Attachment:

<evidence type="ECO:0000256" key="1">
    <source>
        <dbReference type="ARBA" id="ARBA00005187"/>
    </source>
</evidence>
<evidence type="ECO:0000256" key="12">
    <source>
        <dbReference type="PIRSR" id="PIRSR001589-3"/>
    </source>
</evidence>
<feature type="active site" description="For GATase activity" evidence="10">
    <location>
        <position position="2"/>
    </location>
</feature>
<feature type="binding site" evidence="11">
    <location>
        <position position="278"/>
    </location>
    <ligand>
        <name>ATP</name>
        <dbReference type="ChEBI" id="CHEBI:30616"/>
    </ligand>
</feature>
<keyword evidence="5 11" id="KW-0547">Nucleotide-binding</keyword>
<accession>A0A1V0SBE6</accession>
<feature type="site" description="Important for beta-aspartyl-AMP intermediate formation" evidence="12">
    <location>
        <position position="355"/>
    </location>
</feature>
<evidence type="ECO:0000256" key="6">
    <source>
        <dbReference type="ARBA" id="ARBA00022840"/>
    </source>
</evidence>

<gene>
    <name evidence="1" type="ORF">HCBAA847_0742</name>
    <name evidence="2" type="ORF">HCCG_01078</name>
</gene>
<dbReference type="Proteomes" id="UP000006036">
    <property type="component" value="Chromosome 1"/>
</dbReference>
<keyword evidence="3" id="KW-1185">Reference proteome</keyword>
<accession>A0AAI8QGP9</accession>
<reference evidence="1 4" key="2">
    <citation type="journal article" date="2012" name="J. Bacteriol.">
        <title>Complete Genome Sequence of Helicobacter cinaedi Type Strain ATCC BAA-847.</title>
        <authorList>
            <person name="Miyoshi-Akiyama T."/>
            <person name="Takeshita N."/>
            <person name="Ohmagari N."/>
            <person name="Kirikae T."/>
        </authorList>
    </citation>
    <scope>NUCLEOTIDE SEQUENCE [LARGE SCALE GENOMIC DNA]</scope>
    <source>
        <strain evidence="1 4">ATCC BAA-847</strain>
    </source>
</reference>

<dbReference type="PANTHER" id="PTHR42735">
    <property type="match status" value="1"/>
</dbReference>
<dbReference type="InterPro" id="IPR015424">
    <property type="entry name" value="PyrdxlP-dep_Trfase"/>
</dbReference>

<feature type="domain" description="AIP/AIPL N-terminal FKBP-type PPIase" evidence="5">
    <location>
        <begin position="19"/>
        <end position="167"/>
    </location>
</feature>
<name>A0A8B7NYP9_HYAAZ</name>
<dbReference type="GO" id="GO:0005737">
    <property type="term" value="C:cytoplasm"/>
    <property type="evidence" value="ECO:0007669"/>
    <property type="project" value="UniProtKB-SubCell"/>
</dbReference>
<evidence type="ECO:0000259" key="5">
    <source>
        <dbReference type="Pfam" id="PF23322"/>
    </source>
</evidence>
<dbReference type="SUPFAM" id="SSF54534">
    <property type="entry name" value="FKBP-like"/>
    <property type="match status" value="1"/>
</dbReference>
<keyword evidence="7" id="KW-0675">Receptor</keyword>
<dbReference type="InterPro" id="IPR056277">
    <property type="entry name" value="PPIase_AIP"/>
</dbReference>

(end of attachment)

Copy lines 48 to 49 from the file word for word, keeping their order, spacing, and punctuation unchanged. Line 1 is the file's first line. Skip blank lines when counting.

        <title>Complete Genome Sequence of Helicobacter cinaedi Type Strain ATCC BAA-847.</title>
        <authorList>